Wellness Culture and Mental Illness
In January, wellness culture tends to be more prominent than ever -- it seems as if the whole world becomes intent on creating a healthier, more productive version of themselves. For those with mental illness, this narrative can be damaging. My brother, who has chronic anxiety and depression, has often spoken about how wellness culture can leave him feeling frustrated and inadequate.
Mental Illness Is More Complex than Wellness Culture Tells Us
A quick Google search will turn up a million different diets and lifestyle programs that promise to completely transform your body and mind if you just follow them to the letter. Glowing testimonials will talk about curing depression, alleviating anxiety, completely negating the need for medication -- you name it, they've claimed it.
Over the years, my brother and many others have invested time and money into gurus who promise they can provide a "cure" to mental illness. Of course, they can't -- and that leads to a feeling of failure and hopelessness for the unfortunate client.
Wellness Culture Can Ignore the Reality of Mental Illness
I adore yoga and meditation, but I had to leave an online yoga class early last week because of the narrative that was being pushed. The teacher talked us through a guided meditation, where we were encouraged to "just walk away from" any illnesses or ailments we might have.
My heart broke for attendees with any type of chronic condition and how that statement might make them feel -- because if we can "walk away" from our illnesses, then the implication is that illness is a choice. Anyone who's seen or experienced the effects of mental illness will know that absolutely nobody would choose that as their preferred life, regardless of what wellness culture might say.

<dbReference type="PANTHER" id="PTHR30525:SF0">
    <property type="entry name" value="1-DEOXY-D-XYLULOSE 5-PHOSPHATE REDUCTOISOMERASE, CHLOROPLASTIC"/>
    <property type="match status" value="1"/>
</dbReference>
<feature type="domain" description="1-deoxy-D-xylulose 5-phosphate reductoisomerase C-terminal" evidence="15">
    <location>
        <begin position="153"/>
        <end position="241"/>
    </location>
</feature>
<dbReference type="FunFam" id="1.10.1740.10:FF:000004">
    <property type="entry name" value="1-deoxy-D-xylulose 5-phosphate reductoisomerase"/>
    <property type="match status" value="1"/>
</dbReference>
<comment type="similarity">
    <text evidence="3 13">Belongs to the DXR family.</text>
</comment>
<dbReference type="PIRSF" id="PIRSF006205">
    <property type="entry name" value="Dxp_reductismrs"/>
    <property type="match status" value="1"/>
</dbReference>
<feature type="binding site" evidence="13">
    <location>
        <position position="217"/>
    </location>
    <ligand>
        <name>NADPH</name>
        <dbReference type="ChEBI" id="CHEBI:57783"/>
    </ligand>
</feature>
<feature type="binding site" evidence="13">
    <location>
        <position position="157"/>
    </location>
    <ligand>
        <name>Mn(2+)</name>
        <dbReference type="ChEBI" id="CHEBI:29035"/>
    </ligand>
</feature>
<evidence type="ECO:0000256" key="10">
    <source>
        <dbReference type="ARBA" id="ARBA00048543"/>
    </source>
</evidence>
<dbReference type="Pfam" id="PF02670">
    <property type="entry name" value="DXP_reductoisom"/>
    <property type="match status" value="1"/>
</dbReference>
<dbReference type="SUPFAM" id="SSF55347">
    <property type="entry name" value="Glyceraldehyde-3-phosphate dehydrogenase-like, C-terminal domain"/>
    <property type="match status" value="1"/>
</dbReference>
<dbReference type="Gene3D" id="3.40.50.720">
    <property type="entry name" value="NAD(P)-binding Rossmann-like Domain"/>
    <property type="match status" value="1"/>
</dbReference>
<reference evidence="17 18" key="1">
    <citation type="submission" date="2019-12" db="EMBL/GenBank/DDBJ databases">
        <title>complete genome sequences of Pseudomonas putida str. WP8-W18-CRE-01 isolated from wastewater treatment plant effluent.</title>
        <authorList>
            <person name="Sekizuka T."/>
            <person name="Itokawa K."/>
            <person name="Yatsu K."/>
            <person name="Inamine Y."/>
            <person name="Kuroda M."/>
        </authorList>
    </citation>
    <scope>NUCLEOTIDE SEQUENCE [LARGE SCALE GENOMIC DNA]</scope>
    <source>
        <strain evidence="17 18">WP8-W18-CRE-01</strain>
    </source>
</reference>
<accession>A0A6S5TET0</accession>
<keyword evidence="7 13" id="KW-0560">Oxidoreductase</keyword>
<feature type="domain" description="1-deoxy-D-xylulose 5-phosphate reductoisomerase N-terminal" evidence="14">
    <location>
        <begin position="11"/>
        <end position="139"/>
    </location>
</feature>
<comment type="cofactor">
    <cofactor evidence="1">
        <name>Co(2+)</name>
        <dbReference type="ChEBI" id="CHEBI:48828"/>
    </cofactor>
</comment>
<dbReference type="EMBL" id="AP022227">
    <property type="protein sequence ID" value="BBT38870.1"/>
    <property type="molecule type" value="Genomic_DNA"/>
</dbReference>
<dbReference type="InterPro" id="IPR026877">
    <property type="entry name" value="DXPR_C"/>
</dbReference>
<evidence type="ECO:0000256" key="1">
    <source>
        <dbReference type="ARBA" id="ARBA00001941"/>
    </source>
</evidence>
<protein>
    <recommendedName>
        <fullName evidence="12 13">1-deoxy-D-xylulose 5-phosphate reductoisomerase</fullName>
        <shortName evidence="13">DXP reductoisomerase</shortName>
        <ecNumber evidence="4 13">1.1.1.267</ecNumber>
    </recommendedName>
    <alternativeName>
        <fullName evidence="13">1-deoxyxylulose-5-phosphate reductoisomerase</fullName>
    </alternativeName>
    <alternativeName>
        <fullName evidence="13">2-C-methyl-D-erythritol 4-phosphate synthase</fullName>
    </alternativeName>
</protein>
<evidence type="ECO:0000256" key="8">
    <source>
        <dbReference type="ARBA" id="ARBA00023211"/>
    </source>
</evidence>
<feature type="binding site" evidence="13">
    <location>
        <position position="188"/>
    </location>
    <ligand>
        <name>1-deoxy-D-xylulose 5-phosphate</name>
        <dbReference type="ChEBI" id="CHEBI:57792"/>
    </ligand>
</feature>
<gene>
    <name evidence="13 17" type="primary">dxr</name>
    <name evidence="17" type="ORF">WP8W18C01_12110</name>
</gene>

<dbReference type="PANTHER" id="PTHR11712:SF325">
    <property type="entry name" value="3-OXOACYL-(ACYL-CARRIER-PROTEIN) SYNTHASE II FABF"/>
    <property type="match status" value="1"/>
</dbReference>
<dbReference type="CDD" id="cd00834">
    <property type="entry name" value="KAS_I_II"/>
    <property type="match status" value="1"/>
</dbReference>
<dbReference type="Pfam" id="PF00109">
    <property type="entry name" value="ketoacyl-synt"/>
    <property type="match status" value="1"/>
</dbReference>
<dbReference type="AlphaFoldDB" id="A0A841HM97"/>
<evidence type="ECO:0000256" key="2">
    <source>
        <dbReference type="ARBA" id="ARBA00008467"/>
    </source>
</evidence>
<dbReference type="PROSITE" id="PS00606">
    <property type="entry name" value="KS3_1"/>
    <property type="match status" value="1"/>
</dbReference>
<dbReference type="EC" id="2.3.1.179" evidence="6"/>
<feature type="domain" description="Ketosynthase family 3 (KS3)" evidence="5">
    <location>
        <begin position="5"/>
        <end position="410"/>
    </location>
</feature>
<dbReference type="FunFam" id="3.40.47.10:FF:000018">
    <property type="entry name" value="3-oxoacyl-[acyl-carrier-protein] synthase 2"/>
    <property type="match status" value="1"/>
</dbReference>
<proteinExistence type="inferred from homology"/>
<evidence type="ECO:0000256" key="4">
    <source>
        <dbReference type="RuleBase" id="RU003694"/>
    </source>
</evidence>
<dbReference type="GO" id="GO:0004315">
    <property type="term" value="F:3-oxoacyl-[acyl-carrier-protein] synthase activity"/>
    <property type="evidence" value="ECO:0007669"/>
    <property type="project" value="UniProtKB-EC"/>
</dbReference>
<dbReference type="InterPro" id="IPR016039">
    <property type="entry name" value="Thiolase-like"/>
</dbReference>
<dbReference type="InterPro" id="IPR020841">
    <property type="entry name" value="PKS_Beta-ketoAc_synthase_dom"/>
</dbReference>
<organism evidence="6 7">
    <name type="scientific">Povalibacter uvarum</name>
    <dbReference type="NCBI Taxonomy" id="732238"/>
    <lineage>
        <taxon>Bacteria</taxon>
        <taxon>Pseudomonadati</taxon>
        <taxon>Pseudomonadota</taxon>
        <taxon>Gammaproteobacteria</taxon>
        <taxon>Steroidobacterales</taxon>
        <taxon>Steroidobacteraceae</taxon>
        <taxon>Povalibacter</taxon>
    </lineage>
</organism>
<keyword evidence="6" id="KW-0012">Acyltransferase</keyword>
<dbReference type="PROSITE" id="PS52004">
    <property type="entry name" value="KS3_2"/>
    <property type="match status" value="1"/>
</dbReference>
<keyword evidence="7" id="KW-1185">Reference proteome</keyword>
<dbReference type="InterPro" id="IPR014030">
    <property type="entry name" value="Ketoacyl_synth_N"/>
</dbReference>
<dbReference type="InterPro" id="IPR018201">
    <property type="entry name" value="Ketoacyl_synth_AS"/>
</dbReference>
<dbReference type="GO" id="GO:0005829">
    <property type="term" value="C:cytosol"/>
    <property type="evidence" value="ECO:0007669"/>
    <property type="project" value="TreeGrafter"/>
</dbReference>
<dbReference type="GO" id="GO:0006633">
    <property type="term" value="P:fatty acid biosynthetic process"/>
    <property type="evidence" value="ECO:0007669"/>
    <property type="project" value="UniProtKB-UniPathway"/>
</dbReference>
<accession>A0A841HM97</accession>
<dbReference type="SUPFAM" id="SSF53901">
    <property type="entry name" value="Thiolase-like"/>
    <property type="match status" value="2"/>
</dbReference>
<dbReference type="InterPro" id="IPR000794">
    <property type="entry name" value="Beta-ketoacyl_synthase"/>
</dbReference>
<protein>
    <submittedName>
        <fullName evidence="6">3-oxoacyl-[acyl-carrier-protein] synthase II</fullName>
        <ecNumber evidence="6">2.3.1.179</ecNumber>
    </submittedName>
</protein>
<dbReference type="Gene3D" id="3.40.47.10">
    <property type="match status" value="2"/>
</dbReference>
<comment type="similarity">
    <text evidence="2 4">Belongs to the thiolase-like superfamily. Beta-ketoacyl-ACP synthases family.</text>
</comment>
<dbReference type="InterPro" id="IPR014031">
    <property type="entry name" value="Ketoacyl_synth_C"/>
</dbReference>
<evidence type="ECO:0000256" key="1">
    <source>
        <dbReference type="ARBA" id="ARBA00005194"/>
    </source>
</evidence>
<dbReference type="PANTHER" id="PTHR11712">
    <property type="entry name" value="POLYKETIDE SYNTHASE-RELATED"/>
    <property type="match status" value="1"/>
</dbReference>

Can We Protect Loved Ones from Toxic Wellness Culture?
We can't make decisions for loved ones with mental illness, but we can give guidance when asked. The best thing I can do for my brother with regard to wellness culture is to help him manage his expectations. For example, if he joins a new exercise program, I can encourage him by pointing to evidence linking exercise to reduced cortisol levels but remind him that exercise will not "cure" his depression.
I should point out here that, as always, different things will be helpful to different people -- my issue is not with any particular wellness program, rather with the outlandish claims that many prominent voices in wellness culture make in relation to mental illness.
Does anyone else have experience with wellness culture and mental illness, good or bad? Leave a comment.
Spendlove, N. (2021, January 4). Wellness Culture and Mental Illness, HealthyPlace. Retrieved on 2024, February 28 from https://www.healthyplace.com/blogs/mentalillnessinthefamily/2021/1/wellness-culture-and-mental-illness
Author: Nicola Spendlove
There are so many positives to wellness culture and more people embracing them but this potentially negative impact is so important to address. As you mentioned, now is an especially ripe time for wellness culture to hit and it's so important that conversations like this are being had. Sometimes, people just may not realize or fully understand the true implication of what they're saying, like in the class example you gave. The more dialogue we can create the better for everyone.
So true, Lizanne. I'm sure most times the problematic voices in wellness culture have genuinely good intentions (at least I like to think so), but not the in-depth knowledge of mental illness needed to make these types of claims. It is all about opening a dialogue -- learning more about what is within the remit of wellness culture, and how to be discerning when that remit is overstepped. Thanks for your comment!